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Why Everyone Should Watch 'Ang Larawan' the Movie
"Ang Larawan" is the sole musical entry to the Metro Manila Film Festival this year, and it is a standout.
IMAGE COURTESY RACHEL ALEJANDRO
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“A.”

This was the grade all 11 members of the Cinema Evaluation Board (CEB), the local film rating body, bestowed upon the movie-musical Ang LawaranReceived on December 14, the grade is the latest accolade earned by the film, prior to its Christmas Day release.

“Enthralling, captivating, and beautifully helmed,” said a CEB board member.

Ang Larawan is a brilliant, fabulous production with great acting and excellent technical elements,” praised another.

The film's warm reception at Japan’s Tokyo Film Festival, where it premiered in October, backs up its top ratings from the CEB.

“The Japanese audience sat through our whole film until the very last credit was shown,” says executive producer and actor Celeste Legaspi. No doubt, the musical has captivated international audiences and hopefully will do the same to Filipino audiences.


The cast of Ang Larawan

Larawan is the sole musical entry to the Metro Manila Film Festival this year, and there are high expectations for the film. After having seen it, we believe it meets said expectations.

Aside from the wonderful acting and direction, here are a list of reasons why moviegoers should watch Ang Larawan, and ultimately, why it should sweep the MMFF awards.


La Naval procession scene

It’s the product of years of preparation and the struggle for perfection.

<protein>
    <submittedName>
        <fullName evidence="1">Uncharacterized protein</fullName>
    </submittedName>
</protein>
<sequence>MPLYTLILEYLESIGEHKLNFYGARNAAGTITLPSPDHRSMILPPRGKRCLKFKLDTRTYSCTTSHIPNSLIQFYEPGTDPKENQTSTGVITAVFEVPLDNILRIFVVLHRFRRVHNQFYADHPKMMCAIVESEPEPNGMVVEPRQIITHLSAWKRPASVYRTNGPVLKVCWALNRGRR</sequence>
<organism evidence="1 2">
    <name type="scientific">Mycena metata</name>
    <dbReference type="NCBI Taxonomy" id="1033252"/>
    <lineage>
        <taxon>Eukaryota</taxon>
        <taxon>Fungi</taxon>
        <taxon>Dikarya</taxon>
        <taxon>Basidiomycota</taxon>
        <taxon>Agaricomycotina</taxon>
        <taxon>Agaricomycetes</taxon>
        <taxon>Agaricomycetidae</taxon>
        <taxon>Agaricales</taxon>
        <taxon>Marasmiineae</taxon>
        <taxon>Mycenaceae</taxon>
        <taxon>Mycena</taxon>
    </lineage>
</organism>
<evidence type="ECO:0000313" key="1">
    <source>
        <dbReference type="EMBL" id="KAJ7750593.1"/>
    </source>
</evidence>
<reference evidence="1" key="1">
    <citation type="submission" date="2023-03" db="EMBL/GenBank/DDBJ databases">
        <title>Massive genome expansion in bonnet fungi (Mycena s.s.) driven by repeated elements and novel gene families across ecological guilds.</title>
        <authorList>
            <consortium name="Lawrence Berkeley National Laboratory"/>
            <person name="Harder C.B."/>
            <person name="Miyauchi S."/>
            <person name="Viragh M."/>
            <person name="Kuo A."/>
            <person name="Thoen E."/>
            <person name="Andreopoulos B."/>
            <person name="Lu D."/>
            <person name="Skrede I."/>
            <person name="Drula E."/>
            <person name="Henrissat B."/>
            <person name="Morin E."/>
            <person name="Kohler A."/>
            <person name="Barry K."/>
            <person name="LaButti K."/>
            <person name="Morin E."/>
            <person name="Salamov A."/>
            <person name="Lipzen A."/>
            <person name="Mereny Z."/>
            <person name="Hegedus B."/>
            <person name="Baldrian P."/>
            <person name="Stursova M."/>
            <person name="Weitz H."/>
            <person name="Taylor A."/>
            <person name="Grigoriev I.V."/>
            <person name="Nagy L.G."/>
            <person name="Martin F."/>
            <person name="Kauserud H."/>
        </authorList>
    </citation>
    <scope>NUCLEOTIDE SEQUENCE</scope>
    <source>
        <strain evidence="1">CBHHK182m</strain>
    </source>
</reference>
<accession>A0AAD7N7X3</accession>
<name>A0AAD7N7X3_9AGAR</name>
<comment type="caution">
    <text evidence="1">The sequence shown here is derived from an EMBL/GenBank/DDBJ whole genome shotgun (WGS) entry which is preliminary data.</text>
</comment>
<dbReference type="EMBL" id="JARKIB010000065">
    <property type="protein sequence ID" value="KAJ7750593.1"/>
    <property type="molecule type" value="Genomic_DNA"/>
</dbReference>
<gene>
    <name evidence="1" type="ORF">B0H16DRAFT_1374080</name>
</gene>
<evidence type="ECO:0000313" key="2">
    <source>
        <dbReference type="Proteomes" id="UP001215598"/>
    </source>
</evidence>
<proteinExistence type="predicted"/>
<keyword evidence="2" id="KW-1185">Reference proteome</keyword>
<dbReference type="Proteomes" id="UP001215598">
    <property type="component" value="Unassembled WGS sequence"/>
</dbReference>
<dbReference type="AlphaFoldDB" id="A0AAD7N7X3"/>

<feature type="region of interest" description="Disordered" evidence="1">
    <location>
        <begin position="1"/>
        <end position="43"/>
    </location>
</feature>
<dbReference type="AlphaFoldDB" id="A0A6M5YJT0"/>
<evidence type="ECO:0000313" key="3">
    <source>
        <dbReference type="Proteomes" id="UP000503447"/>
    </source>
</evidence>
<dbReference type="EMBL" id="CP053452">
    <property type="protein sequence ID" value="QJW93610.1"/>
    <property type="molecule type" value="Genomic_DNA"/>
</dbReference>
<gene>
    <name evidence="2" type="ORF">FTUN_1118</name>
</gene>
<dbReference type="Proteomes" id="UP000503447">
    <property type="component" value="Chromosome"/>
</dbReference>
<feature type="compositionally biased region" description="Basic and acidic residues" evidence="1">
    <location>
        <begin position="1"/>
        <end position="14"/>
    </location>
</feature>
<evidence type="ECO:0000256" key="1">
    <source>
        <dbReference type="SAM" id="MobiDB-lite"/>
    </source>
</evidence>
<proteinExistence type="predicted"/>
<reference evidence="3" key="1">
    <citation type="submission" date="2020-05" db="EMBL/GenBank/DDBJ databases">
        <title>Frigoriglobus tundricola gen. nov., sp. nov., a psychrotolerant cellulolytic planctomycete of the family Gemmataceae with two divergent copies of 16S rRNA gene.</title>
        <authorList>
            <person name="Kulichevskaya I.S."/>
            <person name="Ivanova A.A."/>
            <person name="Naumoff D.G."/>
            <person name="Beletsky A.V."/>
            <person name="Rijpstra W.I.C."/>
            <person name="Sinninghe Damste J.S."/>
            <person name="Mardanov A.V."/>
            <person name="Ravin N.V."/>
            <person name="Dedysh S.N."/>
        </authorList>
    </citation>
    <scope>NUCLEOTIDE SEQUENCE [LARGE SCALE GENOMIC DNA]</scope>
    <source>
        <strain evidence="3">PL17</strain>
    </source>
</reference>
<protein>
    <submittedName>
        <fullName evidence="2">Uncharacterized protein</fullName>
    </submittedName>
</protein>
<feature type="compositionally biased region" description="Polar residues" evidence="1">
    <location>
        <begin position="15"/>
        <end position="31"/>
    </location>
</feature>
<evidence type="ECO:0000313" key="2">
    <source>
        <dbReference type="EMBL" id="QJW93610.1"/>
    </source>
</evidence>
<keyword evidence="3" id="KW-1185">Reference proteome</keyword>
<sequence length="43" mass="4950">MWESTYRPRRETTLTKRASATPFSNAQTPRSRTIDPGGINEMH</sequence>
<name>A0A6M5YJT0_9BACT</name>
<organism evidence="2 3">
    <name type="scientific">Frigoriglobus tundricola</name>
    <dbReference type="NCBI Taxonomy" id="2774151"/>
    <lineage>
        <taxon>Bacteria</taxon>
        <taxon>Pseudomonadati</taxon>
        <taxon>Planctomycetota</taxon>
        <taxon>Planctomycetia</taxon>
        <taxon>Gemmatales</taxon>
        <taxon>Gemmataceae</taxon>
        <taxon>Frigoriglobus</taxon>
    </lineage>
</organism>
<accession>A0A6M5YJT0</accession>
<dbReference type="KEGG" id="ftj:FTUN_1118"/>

While some films take a few months to film, Ang Larawan had a different production process. The script was based heavily on Nick Joaquin’s play Portrait of the Artist as a Filipino, which the National Artist penned in the 1950s.

In the late ‘90s, it was adapted for stage by a company that included Celeste Legaspi and Girlie Rodis, who produced the original musicals, lead actress and executive producer Rachel Alejandro tells us. The play was revised and made into a musical libretto, translated by National Artist for Literature and Theater Rolando Tinio, and set to music by composer Ryan Cayabyab.

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The musical was staged at the Cultural Center of the Philippines, with Celeste playing the role of Candida Marasigan and Zsa Zsa Padilla as Paula (both appear in the film version).


Tony Javier (Paulo Avelino) talks to Candida Marasigan (Joanna Ampil)

“Girlie and I have been in love with this material and became obsessed with the idea of showing it to the world as a shining example of Filipino talent,” says Alejandro. Five years ago, she and Rodis found Loy Arcenas, whom they thought was a “perfect director for the film.”

Later, Alejandro and co-star Joanna Ampil workshopped the material over a year. Since the original was a three-hour musical, for the film they had to decide which parts would be spoken instead of sung and which songs had to be let go.

In 2015, the filming begun and casting took place. “But as we added more shoot days, edited, and perfected the sound, Loy was not happy with the result until the film was submitted to the MMFF. Suddenly, it had a deadline,” the actress says.


Patsy (Cara Mangalpus), Don Perico (Robert Arevalo), and Dona Loleng (Celeste Legaspi)

Superb musical scoring, songs, and orchestra.

Alejandro admits that it was Ryan Cayabyab’s music that drew her in to sign up as a producer. “In my opinion, this is his most beautiful work and equal to, if not better, than the very best of Broadway and the West End."

Each catchy tune showcases Cayabyab’s talent, as well as highlights the beauty of the Filipino language. The instrumentals came courtesy of ABS-CBN and its Philharmonic Orchestra. Cayabyab had to adjust his original music to fit the 60-piece orchestra, since the original had only a six-piece band.